The evidence supports quality controlled chest compression as the initial intervention after "sudden death" before attempted defibrillation, if the duration of cardiac arrest is more than 5 minutes. The new guidelines mandate lesser interruptions for ventilation, before and following electrical shocks, and single rather than multiple electrical shocks before resuming chest compression. The new guidelines refocus on uninterrupted chest compression after cardiac arrest of nonasphyxial cause and modifications in practices that reduce the need for interruptions.
 
This article discusses current efforts to develop hemoglobin-based oxygen carriers as blood substitutes in light of the worldwide shortage of safe and viable allogeneic donor blood. There are now viable approaches to modify the intrinsic biologic properties of hemoglobin to produce improved hemoglobin-based oxygen carriers. Polymerized hemoglobin preparations have proved most successful in clinical trials due to their improved side effect profile. The goal is to evaluate blood substitutes with enhanced intravascular retention, reduced osmotic activity, and attenuated hemodynamic derangements such as vasoconstriction. Although not without substantial morbidity and mortality, the current safety of allogeneic blood transfusion demands that comparative studies show minimal adverse effects as well as efficacy and potential for novel applications.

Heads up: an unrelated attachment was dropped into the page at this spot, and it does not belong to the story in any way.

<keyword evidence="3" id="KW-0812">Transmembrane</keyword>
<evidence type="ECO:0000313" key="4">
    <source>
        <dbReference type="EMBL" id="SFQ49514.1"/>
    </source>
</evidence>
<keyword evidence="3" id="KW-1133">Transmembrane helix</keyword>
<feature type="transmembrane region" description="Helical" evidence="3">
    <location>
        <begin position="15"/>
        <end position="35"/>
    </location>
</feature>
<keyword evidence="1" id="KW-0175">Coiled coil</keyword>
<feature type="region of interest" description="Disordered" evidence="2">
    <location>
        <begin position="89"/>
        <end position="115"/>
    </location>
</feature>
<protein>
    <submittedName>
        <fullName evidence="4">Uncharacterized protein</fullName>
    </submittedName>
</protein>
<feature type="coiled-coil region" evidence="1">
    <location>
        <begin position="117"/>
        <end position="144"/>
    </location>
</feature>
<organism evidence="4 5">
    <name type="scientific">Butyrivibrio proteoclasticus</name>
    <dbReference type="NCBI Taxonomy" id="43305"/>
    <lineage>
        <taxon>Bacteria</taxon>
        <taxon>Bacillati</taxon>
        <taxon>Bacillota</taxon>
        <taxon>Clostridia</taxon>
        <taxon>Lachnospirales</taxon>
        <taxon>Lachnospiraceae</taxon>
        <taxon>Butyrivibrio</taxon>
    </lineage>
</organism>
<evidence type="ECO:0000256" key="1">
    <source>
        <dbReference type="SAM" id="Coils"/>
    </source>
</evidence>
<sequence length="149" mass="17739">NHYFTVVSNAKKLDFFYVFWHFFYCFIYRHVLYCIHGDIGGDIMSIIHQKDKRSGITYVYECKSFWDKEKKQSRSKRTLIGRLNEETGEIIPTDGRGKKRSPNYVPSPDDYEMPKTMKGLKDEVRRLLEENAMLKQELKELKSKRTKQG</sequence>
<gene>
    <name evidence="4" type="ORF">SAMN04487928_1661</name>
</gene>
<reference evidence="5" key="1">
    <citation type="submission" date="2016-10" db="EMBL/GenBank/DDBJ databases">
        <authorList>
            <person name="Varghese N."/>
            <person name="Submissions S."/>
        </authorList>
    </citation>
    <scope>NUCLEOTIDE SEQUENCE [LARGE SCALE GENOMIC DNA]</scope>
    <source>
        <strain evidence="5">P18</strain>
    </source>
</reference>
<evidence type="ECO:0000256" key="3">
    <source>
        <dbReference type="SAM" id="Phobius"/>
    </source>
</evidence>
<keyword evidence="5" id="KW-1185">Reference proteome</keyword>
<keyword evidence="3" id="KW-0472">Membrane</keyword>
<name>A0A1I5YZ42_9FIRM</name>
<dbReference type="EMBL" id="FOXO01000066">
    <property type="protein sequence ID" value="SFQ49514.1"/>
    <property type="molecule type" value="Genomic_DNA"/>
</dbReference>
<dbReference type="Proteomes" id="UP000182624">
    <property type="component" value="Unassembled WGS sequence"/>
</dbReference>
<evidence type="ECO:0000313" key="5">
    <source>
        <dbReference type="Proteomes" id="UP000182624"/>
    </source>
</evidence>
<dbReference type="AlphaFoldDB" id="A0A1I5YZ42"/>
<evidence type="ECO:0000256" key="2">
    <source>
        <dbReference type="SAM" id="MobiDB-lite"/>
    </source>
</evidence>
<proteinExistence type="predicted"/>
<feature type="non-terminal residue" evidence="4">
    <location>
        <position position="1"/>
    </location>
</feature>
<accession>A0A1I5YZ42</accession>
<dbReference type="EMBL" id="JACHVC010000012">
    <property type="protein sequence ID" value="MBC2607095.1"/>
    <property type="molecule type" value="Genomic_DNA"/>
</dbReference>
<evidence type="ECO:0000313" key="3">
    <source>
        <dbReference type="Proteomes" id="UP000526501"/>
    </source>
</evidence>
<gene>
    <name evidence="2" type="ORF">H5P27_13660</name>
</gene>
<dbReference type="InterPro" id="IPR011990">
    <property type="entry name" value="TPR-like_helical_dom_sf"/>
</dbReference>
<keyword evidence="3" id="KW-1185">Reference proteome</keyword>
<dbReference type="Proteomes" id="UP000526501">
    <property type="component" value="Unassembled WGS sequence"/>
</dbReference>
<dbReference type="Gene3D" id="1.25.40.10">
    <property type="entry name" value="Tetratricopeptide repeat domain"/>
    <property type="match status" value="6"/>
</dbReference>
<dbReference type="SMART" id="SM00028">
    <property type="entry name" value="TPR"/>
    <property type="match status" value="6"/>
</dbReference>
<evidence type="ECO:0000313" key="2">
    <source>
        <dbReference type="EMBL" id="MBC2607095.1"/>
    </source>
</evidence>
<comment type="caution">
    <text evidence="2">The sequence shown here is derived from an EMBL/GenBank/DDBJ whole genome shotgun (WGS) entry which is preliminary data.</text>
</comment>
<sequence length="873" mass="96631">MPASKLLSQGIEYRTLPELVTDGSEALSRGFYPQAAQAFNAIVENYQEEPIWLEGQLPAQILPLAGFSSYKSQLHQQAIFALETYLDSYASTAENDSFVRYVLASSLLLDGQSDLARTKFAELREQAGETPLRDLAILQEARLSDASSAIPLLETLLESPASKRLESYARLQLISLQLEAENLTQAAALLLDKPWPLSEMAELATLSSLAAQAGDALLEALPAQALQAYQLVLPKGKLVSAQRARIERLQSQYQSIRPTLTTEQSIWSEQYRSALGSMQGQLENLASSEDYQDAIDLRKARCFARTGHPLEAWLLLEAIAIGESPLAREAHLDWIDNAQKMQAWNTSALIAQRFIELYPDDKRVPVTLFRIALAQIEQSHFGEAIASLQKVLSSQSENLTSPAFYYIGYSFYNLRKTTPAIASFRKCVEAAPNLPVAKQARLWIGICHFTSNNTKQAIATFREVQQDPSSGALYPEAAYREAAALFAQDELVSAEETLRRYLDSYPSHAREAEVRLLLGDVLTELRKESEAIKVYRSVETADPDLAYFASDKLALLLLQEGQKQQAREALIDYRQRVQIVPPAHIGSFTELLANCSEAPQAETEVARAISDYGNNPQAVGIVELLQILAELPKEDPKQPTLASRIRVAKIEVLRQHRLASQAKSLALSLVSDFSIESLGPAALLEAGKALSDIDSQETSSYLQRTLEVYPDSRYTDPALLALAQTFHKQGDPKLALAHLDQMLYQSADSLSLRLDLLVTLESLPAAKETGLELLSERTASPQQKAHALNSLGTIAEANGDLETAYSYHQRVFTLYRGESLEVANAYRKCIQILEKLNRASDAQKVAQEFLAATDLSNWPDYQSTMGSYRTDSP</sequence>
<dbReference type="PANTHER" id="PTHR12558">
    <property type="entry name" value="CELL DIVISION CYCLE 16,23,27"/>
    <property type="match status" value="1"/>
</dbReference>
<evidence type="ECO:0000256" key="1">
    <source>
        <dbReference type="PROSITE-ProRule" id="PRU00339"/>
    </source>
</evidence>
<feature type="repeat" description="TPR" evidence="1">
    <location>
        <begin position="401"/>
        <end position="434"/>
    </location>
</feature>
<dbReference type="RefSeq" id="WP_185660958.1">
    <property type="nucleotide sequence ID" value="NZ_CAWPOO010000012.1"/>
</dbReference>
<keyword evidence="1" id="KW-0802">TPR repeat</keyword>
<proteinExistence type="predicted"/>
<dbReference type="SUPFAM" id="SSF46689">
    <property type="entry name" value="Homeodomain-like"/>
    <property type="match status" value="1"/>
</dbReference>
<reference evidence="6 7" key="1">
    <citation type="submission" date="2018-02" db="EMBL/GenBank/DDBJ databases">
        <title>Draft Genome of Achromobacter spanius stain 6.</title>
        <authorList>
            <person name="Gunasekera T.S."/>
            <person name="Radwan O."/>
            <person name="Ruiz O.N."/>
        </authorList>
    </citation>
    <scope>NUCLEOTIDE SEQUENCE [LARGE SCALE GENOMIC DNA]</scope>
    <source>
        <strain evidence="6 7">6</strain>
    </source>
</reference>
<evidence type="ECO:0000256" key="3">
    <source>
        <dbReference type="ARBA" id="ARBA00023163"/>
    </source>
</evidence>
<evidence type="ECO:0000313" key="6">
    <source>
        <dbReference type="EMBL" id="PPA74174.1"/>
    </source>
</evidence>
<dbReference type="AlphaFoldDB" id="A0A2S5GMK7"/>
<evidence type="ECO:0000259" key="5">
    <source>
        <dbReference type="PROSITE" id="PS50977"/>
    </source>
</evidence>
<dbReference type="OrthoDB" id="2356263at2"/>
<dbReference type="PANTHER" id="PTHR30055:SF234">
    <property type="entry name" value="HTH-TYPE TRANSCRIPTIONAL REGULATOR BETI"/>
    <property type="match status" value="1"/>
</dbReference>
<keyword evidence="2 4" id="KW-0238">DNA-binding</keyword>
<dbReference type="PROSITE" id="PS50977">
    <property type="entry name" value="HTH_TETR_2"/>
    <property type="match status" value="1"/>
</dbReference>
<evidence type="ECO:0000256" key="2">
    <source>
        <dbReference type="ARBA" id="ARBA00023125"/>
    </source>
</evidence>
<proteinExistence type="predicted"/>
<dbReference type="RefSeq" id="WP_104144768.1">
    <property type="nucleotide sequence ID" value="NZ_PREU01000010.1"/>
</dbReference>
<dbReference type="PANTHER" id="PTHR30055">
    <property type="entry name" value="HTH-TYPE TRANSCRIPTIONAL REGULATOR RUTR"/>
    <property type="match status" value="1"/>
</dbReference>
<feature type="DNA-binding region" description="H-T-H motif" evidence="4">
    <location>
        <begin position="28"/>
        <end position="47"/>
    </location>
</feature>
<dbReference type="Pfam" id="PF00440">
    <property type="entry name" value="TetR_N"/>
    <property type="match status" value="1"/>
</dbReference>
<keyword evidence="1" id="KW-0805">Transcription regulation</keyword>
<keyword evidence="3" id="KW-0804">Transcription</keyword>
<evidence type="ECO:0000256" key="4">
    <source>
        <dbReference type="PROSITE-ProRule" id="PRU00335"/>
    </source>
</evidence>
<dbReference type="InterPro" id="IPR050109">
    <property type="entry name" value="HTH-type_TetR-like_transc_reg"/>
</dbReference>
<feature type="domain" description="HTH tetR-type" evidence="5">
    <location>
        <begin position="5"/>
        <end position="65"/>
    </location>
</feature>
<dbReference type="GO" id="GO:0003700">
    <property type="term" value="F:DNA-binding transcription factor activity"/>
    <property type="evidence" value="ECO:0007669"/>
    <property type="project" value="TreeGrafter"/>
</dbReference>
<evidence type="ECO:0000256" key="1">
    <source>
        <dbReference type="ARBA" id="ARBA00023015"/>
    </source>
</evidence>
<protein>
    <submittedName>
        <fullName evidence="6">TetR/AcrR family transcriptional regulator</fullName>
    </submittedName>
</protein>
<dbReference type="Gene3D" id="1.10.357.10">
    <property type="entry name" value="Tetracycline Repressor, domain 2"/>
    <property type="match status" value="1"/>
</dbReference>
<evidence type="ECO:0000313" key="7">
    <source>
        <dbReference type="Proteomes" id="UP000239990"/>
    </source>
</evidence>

Traumatic brain injury (TBI) remains the leading cause of death of children in the developing world. In 2012, several international efforts were completed to aid clinicians and researchers in advancing the field of pediatric TBI. The second edition of the Guidelines for the Medical Management of Traumatic Brain Injury in Infants, Children and Adolescents updated those published in 2003. This article highlights the processes involved in developing the Guidelines, contrasts the new guidelines with the previous edition, and delineates new research efforts needed to advance knowledge. The impact of common data elements within these potential new research fields is reviewed.